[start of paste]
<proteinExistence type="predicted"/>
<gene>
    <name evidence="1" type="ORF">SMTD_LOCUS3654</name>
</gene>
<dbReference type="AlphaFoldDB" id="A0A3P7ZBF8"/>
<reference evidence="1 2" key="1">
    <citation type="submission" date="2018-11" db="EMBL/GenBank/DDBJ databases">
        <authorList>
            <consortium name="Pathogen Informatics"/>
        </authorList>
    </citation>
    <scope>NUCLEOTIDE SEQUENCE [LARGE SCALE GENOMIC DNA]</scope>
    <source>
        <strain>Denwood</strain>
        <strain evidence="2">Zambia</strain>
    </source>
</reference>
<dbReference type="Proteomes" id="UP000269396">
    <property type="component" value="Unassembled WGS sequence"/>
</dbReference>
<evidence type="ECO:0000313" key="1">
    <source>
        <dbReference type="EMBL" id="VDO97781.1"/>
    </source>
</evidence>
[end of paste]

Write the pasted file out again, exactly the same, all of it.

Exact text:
<proteinExistence type="predicted"/>
<gene>
    <name evidence="1" type="ORF">SMTD_LOCUS3654</name>
</gene>
<dbReference type="AlphaFoldDB" id="A0A3P7ZBF8"/>
<reference evidence="1 2" key="1">
    <citation type="submission" date="2018-11" db="EMBL/GenBank/DDBJ databases">
        <authorList>
            <consortium name="Pathogen Informatics"/>
        </authorList>
    </citation>
    <scope>NUCLEOTIDE SEQUENCE [LARGE SCALE GENOMIC DNA]</scope>
    <source>
        <strain>Denwood</strain>
        <strain evidence="2">Zambia</strain>
    </source>
</reference>
<dbReference type="Proteomes" id="UP000269396">
    <property type="component" value="Unassembled WGS sequence"/>
</dbReference>
<evidence type="ECO:0000313" key="1">
    <source>
        <dbReference type="EMBL" id="VDO97781.1"/>
    </source>
</evidence>